Ahead of the opening of Wall Street Trading Week, analysts are analyzing

Wall Street trading week will open after the sharp price declines recorded over the past week against the backdrop of the Fed’s rise in interest rates and the bank chairman’s forecasts.
* Today (Monday) there is no trading on Wall Street on the occasion of the day of the liberation of slaves (Juneteenth), trading will resume tomorrow

The reporting season is coming to an end
Notable reports this week:

Inflation may fall faster than in the 1970s
The Federal Reserve raised its interest rate by 0.75%, completing a bi-monthly increase, the largest since 1984 at 1.25%. The interest rate forecast for the end of the year has risen to 3.4% and embodies an average rate of about 0.45% in the four meetings left for the Fed by the end of the year. According to this forecast, cumulative interest rate increases this year of 3.25% will be the highest since 1989.

Alex Zabrzynski, the chief economist of Meitav Believes that a combination of rapid financial restraint with a slowdown in developing economic activity will ultimately lead to a halt in inflation. “After all, the stagflation phenomenon does not really exist as a stable situation, except in Third World countries. As can be seen in Figure 14, in the 60s and 80s in the US, a slowdown in growth always led to a decline in inflation only sometimes it was lagging behind. Seemingly, these findings contradict recent developments in various countries that are failing to halt inflation despite rising interest rates that have been rising at an increasing rate for more than a year, which we presented in a review last week. In the countries we have presented, however, inflation has risen with high growth. “Financial restraint combined with a slowdown in the economy are expected to lower inflation, as has happened in the past,” Jabzhinsky estimates.

Source: Bloomberg, Meitav Lap Brokerage

“There is also a chance that inflation will fall faster than in the 1970s, because unlike this period, today long – term inflation expectations are still subdued. In this environment, long-term yields are expected to fall and even sharply with the first signs of a decline in inflation.”

Investing in bonds suddenly looks attractive
Further to, Uri Greenfeld, Chief Strategist of Psagot Investment House, It is estimated that the Fed and Powell itself forecast that the Fed intends to raise the interest rate to over 3% this year (allowing only one decision with an increase of less than 50 bps) and continue to raise it to almost 4% next year. “Closer to TINA (There Is No Alternative), it’s time to get to know its annoying competitor GAFY (Great Alternatives For Y’all) which the stock market likes less,” he writes in his weekly review.

He believes that when the Fed interest rate stands at 4% investment in US government bonds at a similar yield suddenly seems like an attractive investment. Moreover, with such an interest rate it will be possible to find quite a few corporate bonds with an investment rating with a return of over 5%. Such an alternative makes the stock market less interesting at a multiplier of 18.4 unless very rapid growth can be assumed .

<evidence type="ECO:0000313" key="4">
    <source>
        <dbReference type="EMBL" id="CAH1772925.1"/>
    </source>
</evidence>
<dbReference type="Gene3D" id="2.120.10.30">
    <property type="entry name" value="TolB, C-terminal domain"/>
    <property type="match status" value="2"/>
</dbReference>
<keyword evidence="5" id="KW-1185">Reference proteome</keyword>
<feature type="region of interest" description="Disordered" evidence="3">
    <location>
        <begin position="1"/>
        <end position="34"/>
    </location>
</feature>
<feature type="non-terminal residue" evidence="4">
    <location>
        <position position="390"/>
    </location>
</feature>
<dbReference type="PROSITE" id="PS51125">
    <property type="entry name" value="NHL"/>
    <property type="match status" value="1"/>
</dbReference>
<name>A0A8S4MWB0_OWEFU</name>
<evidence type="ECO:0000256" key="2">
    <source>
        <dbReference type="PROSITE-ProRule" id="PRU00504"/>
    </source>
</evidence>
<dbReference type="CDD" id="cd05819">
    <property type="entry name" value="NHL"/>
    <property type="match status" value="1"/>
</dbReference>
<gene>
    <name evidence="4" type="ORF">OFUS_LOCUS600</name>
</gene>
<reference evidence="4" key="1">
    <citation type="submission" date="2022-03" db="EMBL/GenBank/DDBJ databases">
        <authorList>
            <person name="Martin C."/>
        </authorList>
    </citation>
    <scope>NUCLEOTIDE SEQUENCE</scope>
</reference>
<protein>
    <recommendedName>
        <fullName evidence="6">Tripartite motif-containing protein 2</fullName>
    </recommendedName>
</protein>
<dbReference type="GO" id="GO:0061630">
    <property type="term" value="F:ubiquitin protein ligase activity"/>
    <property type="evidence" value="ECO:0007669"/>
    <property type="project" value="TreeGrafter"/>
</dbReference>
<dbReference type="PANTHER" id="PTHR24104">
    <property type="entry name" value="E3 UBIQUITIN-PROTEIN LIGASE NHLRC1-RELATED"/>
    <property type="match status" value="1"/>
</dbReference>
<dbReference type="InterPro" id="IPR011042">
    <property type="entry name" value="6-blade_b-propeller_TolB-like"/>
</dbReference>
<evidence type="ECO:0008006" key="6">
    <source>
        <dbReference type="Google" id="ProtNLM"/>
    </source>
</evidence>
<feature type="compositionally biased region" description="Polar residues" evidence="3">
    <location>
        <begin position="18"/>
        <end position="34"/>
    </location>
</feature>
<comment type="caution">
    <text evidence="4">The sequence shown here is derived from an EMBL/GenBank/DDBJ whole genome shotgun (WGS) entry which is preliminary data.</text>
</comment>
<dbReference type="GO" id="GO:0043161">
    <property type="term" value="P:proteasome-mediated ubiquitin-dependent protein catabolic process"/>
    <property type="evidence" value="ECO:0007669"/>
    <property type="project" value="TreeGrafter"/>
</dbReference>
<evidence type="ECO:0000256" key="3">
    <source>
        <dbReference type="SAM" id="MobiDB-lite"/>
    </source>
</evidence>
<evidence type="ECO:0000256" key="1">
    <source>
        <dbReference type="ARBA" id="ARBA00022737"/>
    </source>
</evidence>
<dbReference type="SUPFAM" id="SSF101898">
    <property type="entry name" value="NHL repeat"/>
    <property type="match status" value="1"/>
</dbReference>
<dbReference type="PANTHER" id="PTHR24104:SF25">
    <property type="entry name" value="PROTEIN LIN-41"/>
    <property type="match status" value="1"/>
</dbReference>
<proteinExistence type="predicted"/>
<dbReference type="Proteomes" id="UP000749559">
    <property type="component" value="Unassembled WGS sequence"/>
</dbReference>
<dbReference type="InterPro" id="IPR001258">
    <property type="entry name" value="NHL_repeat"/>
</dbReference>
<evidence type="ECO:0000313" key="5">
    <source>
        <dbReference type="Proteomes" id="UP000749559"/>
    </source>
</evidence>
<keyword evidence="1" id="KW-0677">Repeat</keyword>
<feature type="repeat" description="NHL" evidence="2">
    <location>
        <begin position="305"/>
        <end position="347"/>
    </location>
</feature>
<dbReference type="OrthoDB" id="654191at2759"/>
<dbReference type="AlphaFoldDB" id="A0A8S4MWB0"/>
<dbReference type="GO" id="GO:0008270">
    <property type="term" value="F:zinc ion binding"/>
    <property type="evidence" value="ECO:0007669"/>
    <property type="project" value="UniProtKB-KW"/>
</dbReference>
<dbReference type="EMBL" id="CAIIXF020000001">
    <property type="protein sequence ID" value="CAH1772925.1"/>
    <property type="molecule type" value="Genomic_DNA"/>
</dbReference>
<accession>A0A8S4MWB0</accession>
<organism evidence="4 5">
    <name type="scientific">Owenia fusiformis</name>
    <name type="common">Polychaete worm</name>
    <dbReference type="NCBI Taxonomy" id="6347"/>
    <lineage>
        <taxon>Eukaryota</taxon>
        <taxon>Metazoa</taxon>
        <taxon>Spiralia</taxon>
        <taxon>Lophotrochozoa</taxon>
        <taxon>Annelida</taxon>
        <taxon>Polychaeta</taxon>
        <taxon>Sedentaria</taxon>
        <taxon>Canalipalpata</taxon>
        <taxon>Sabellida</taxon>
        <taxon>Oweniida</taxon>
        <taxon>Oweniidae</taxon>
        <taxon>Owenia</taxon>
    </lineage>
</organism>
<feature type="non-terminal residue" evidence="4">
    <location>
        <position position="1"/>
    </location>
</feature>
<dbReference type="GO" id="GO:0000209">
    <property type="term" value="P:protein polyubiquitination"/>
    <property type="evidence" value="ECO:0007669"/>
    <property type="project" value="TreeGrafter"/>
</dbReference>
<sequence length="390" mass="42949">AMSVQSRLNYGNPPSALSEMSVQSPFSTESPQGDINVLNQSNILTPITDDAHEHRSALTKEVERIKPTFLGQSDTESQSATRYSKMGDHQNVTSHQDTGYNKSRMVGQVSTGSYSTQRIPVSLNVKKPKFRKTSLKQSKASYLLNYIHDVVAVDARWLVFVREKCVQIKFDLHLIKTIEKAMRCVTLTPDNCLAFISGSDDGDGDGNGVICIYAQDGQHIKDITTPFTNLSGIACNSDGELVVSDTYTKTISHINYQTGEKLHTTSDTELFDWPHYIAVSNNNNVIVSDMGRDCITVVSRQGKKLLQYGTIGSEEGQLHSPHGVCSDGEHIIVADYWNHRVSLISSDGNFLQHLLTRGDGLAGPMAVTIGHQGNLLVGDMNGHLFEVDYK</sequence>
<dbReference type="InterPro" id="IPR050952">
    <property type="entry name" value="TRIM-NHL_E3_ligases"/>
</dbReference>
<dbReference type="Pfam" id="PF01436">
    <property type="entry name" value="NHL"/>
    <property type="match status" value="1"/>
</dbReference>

Despite all this, “Because we are inherently optimistic, this is the place to reiterate that we believe the chances of the Fed actually raising interest rates to such a level are quite low as inflationary pressures are expected to moderate significantly towards the end of the year and during the first half of 2023.” “Transportation, etc.) are already being resolved, the recession is expected to significantly reduce consumer demand and stop the wage-inflation-wage spiral that is raging in the labor market today and we even took the risk and said that oil and food prices are not likely to rise next year.” .

The recession is still far away
Finally, Yonatan Katz and Lider Capital Markets Economists, Point out that in May retail trade fell by 0.3% (expected to be 0.1 %%), by nominal, unrealistic measurement. In the last 12 months, retail trade has risen by 8.1% compared to an increase in inflation of 8.6%. Excluding fuels and cars, retail trade rose 0.1% in May to 0.5%. The weakness in May came after two relatively strong months (March-April). As is well known, retail trade represents the consumption of products, with a recent shift in consumption from products (which rose sharply in the Corona) to the consumption of services with the removal of restrictions, such as tourism services, etc.

The investment house concludes, “Households are still sitting on a huge surplus of savings accumulated during the corona period, and a very low level of leverage allows to increase consumer debt to continue consuming, despite wage erosion. In our estimation, the recession is still far, despite the expected contraction in real estate For residence. “

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